9. Dump the ice into the shaker, as gently as possible, whether you are using whole or cracked ice.
  10. Put the top on the shaker and shake it vigorously for 10 seconds.
    You’ll have to work out your own characteristic shake, but in general you want to make sure one hand’s on the bottom and one’s on the lid, and then move the shaker up and down, back and forth, or left and right as the spirit takes you. In any case, when you shake a drink, shake it—“like a Polaroid picture,” as the song goes.
    If this were a drink that should be stirred—generally, anything without fruit juices, such as a Martini or a Manhattan—this is where you’d stir it instead of shaking: just stick your bar spoon into the metal shaker-bottom into which you’ve measured your ingredients and added cracked ice, exactly as above, and swirl it around through the ice in a brisk circular motion for about 15 to 30 seconds.
  11. Remove your glass from the freezer.
  12. Take the top off the shaker and place the strainer over it, holding it in place with your index finger. (Don’t bother with the strainer built into the cap; with some exceptions, these are too inefficient to be useful.).
  13. Strain the drink into the glass.
  14. Squeeze the twist over the drink (grab it by the sides and pinch it until it cracks in the middle) and rub the rim with the peel. The best bartenders of the Pre-Prohibition era (when giants walked among us, and the mixological arts reached their apogee) insist that the twist should then be discarded, its work being done, but I have a tendency to pitch it into the drink anyway, as is modern practice.
  15. “Then smile,” as the old bar books say. If you’re the prudent type, this is also where you’ll rinse off your barware (if it’s stainless steel and you’re not making anything too sticky or creamy, a quick run under hot water should be enough to prepare it for the next round).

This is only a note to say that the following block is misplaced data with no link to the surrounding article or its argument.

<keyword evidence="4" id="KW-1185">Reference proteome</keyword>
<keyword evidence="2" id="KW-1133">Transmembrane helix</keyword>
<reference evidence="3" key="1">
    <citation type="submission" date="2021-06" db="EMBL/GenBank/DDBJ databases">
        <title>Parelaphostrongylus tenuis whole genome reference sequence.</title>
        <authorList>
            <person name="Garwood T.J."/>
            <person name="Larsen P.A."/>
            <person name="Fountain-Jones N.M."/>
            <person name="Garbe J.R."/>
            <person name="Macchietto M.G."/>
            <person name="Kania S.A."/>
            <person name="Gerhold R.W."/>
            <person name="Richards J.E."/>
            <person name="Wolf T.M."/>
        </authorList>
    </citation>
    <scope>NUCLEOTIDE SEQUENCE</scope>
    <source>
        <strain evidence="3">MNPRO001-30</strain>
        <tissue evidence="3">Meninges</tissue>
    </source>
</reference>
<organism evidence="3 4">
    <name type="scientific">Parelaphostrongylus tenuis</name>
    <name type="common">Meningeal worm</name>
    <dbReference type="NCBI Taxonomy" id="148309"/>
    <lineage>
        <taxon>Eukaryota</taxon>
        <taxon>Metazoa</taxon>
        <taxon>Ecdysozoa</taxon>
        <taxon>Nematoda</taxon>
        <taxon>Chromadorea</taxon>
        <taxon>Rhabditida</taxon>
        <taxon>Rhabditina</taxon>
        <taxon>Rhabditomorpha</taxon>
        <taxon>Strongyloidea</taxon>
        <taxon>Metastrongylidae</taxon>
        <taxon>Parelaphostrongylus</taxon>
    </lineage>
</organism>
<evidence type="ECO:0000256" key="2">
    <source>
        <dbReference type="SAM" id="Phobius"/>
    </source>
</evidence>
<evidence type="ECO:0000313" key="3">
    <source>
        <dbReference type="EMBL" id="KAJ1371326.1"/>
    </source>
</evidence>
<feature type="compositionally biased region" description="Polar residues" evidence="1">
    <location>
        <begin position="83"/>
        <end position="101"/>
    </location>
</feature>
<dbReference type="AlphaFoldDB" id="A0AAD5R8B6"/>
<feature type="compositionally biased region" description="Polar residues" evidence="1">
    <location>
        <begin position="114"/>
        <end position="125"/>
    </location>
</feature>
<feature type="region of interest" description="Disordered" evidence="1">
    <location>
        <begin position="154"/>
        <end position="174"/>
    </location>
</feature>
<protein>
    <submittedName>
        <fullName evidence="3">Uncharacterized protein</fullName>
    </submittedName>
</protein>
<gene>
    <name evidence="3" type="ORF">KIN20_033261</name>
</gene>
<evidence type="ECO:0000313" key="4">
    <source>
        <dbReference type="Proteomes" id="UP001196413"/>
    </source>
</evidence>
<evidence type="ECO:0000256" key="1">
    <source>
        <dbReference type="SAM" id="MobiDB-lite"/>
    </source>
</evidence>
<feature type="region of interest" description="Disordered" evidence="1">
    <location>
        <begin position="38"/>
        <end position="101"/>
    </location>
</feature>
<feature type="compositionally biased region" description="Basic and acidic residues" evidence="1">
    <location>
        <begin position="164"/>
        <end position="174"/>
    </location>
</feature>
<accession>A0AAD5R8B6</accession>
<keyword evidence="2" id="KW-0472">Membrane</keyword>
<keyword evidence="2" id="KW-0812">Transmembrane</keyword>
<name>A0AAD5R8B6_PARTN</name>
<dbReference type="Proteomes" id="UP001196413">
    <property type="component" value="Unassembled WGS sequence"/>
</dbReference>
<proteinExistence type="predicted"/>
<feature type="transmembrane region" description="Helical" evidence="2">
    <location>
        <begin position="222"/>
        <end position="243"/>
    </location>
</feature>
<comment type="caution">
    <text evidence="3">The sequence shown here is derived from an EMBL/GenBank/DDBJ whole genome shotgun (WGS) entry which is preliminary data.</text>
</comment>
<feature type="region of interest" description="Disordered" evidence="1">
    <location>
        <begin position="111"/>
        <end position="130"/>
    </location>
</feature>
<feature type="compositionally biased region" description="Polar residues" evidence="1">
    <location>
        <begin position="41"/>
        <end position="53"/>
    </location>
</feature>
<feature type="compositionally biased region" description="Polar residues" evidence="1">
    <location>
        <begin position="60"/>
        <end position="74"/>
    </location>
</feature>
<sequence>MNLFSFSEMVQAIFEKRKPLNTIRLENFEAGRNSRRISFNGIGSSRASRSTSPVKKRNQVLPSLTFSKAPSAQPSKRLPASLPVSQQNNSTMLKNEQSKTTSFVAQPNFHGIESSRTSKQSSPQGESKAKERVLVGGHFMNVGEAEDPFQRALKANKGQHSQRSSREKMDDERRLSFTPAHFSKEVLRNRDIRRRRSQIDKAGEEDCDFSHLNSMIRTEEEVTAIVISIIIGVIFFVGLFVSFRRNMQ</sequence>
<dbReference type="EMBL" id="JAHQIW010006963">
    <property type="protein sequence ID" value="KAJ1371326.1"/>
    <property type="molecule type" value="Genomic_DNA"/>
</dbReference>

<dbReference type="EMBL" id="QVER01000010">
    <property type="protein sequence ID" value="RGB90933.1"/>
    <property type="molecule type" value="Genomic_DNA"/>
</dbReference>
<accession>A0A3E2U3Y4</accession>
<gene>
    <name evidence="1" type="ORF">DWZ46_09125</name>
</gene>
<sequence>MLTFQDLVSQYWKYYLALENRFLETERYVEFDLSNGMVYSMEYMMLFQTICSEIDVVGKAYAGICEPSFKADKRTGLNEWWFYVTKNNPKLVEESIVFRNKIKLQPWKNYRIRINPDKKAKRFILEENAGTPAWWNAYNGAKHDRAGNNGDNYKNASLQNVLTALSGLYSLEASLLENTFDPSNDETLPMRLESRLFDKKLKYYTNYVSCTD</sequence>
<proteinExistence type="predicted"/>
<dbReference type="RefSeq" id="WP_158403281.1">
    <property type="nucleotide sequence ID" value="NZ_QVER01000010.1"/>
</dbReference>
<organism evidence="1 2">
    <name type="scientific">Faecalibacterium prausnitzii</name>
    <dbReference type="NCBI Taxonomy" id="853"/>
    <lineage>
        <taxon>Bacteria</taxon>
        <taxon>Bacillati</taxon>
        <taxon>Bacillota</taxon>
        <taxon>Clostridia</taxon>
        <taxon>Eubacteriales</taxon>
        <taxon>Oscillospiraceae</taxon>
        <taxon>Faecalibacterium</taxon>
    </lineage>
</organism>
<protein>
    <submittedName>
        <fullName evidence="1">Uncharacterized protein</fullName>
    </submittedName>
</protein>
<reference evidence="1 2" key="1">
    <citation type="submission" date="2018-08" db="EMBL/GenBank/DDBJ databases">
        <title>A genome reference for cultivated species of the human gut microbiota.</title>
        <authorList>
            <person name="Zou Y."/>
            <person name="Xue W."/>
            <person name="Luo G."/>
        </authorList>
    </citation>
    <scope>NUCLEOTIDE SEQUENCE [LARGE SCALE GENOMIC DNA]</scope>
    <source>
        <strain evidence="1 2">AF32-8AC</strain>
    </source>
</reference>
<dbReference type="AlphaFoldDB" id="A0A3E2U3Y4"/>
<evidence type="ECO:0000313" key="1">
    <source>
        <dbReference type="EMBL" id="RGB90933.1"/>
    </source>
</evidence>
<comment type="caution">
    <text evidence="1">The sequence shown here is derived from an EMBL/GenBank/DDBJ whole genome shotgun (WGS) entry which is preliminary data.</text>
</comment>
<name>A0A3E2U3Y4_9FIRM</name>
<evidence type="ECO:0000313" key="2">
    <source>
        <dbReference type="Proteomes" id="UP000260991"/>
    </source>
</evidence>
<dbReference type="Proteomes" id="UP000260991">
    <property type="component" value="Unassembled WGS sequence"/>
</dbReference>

16. As you sip your creation, there’s one final step you must perform. You must give it a name (unless, of course, you hate it, in which case it goes to wherever unbaptized babies are supposed to go). Best to avoid juvenile humor, cheap puns, or overt lewdness. Names like “Liquid Pathologist,” “Thong of the South,” and “Cameltoe” will not inspire confidence in your victims or prophecy longevity for your creation. Aim for something classy, but not ridiculously so, and preferably something that has some connection to the drink, its creator, or the circumstances of its conception. So maybe this one should be a— hellHell, it’s your drink, you figure it out.

Using Mint as a Garnish

Andy Shows You How to Use Mint as a Garnish.

How to Flame an Orange Peel

Andy Shows You How to Flame an Orange Peel.

Flaming the orange peel is not at all difficult, but to do it well requires some practice. Don’t worry too much about warming the peel, as Dale DeGroff says, if you warm it for more than a second, it starts looking like a science project. Just make sure you cut a nice large piece from a navel or seville orange so that there’s lots of oil in the skin. Use a wooden match but let the sulfur burn off before you bring the match near the orange slice (or near the drink). Then squeeze the peel firmly and quickly. That’s it.

Reproduced from “Killer Cocktails” by David Wondrich.